Fox Islands Wind LLC (Fox Islands Wind) is developing the $14 million Vinalhaven wind project. The project may be operational by October 2009. Vinalhaven and North Haven Island residents, customers of Fox Islands Electric Cooperative Inc., will halve the amount of electricity they now purchase and import from the mainland, will sell more than 5,000 megawatt-hours back to the grid each year and will see their power rates drop and stabilize. Residents will be able to save $500,000 a year on power.

If this is successful, I think it’s just going to have a gigantic effect on the whole area, Fox Islands Wind Chief Executive Officer George Baker said.

I believe this is going to be a demonstration project for island and coastal communities throughout the whole region, Baker said.

It sounds pretty good, Baker said.

The project has been supported by islanders in a vote in July 2008.

We’ve been working incredibly closely with the community, Baker said.

As per Baker, community involvement was key to the success of similar projects which might pop up along the coast. Other reasons for the popularity of the Vinalhaven project include the fact that as much power as possible will be used locally, the benefits are delivered in the form of electricity prices, and the costs and benefits are co-located, Baker said.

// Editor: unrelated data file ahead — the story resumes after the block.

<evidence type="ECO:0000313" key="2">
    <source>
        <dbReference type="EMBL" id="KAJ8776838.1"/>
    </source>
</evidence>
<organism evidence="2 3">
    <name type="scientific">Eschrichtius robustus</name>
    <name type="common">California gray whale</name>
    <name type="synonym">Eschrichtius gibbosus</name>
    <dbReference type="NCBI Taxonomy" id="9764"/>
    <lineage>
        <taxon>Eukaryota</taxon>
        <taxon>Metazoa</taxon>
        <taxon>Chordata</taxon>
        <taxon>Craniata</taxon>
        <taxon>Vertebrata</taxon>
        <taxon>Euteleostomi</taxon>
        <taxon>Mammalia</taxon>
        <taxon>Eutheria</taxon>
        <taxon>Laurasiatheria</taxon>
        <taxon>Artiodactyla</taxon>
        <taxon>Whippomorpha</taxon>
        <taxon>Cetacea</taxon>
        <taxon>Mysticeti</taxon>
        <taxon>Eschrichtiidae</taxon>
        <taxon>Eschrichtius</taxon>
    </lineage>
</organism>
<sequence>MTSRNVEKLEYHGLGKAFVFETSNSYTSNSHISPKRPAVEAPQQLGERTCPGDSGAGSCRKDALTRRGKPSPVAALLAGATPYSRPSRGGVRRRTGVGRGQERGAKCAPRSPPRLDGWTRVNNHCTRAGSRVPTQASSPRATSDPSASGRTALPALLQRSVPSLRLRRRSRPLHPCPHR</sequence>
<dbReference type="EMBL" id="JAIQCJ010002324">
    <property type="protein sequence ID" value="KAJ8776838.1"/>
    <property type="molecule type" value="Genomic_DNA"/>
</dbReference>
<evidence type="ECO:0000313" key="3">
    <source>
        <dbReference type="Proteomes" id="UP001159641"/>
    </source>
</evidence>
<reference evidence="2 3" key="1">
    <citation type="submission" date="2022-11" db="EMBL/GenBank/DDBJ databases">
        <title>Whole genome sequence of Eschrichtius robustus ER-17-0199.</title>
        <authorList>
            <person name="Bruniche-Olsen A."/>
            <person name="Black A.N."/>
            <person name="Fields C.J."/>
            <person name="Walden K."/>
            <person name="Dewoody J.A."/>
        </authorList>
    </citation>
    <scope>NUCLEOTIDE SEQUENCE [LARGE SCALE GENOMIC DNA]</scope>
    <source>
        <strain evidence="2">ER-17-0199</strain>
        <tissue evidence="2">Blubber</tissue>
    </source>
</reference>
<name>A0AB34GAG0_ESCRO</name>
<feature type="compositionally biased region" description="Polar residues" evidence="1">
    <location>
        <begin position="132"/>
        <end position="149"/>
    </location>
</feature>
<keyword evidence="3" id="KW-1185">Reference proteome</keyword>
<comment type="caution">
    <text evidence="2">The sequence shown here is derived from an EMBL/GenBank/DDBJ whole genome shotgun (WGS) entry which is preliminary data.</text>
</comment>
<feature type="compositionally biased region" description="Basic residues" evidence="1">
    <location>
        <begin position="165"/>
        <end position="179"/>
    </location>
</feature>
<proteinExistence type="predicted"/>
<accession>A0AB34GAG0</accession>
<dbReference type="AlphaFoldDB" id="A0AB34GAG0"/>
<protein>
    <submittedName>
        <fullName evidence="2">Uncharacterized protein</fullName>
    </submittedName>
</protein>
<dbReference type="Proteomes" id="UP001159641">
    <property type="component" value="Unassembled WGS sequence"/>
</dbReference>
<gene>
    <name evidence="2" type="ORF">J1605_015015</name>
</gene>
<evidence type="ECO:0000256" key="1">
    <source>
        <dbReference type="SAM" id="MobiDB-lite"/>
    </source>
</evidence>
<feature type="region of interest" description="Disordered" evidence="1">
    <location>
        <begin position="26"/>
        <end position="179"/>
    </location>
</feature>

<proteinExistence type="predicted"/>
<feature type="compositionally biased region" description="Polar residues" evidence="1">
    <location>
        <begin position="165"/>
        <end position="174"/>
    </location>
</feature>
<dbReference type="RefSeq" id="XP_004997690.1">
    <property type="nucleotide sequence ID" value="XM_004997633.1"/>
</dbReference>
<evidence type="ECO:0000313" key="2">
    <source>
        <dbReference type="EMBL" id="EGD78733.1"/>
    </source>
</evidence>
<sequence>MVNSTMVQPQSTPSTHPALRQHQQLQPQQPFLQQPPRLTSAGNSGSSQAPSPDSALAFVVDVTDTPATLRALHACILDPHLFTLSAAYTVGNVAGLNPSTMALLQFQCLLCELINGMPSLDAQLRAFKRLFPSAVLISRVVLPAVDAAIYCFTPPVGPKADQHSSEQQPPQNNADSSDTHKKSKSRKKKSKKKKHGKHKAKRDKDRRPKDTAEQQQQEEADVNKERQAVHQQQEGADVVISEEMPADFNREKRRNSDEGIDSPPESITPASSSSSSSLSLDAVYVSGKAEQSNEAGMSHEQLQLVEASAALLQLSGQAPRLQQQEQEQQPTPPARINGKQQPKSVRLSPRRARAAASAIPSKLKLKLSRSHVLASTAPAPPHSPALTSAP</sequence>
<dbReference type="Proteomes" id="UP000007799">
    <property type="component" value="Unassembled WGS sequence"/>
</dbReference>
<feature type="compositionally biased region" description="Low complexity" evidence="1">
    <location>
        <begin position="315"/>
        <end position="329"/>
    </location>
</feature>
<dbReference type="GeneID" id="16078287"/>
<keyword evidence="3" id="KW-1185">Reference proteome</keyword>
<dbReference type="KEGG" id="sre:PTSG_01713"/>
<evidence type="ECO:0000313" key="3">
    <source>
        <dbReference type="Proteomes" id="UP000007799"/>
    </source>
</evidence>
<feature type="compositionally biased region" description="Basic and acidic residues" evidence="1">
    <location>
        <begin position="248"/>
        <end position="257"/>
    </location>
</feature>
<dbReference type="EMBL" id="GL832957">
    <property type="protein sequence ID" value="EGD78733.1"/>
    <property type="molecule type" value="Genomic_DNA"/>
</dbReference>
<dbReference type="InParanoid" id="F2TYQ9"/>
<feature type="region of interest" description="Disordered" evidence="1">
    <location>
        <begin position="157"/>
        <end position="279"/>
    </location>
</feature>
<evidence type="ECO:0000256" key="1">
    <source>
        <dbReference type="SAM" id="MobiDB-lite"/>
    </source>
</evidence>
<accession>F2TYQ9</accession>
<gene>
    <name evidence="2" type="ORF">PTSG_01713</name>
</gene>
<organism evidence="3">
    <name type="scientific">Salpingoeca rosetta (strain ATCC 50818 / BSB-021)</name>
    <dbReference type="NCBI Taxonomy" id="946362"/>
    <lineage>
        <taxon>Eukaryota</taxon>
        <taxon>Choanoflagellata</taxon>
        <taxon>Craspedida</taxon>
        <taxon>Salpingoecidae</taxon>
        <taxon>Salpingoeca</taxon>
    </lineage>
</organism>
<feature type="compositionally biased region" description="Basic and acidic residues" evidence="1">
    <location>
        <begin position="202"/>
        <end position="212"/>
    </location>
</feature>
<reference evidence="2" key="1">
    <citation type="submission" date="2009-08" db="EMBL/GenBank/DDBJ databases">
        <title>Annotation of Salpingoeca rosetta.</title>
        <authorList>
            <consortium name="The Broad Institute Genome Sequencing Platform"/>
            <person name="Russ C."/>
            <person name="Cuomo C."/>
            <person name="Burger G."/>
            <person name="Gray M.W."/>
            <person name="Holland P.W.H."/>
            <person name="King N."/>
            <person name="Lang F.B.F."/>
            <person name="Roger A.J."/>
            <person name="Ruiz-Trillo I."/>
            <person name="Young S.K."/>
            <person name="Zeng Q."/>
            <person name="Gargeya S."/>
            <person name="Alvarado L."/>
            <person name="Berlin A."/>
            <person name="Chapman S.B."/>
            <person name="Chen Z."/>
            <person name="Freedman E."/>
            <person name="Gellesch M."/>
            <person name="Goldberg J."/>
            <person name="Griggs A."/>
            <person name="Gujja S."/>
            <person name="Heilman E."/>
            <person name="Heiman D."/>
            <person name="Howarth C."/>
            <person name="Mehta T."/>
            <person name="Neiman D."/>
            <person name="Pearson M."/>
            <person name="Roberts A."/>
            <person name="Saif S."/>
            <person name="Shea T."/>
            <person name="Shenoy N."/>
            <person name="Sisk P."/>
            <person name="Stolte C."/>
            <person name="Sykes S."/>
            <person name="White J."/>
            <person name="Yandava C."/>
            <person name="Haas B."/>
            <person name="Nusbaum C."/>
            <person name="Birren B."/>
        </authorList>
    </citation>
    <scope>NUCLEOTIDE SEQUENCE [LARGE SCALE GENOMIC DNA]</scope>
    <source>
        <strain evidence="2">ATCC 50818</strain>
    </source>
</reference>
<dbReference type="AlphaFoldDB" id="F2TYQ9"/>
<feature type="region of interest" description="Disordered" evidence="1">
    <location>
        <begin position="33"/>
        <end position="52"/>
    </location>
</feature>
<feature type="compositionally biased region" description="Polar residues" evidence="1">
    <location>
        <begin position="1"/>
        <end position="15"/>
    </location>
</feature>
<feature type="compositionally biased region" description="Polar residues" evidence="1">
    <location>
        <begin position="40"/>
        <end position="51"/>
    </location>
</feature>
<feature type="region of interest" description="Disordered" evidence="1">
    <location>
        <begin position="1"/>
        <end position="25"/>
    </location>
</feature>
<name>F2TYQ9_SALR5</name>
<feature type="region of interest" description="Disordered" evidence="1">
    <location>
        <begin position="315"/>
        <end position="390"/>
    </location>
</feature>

An island is a perfect way to isolate the costs and the benefits, Baker said. To do that on the mainland, you have to think creatively.

Baker also suggested that any community considering a wind project include both seasonal and year-round residents in the planning, be very clear about financial risks and consequences, and spend as little money as possible on an early feasibility study.

I believe that if you don’t do this, you’re going to run into more problems down the road than you can possibly imagine, Baker said.

Baker spoke enthusiastically about the Vinalhaven project’s innovative funding sources, which include a mixture of cheap money borrowed from the Rural Utilities Service and up to $5 million from a family-owned Maine company, which Baker did not identify, that in return will get a federal tax benefit for 10 years. The company technically will own Fox Island Wind’s assets, Baker said, but after 10 years ownership will revert to the co-op.

We will be completely insulated to what happens within energy markets, Baker said.

I’m a big supporter, said Mark Hurvitt of Blue Hill, who also is superintendent of schools on Vinalhaven. Adults are hedging about this. Kids are all fired up.

Wind seems like a really likely sustainable resource for our community, she said.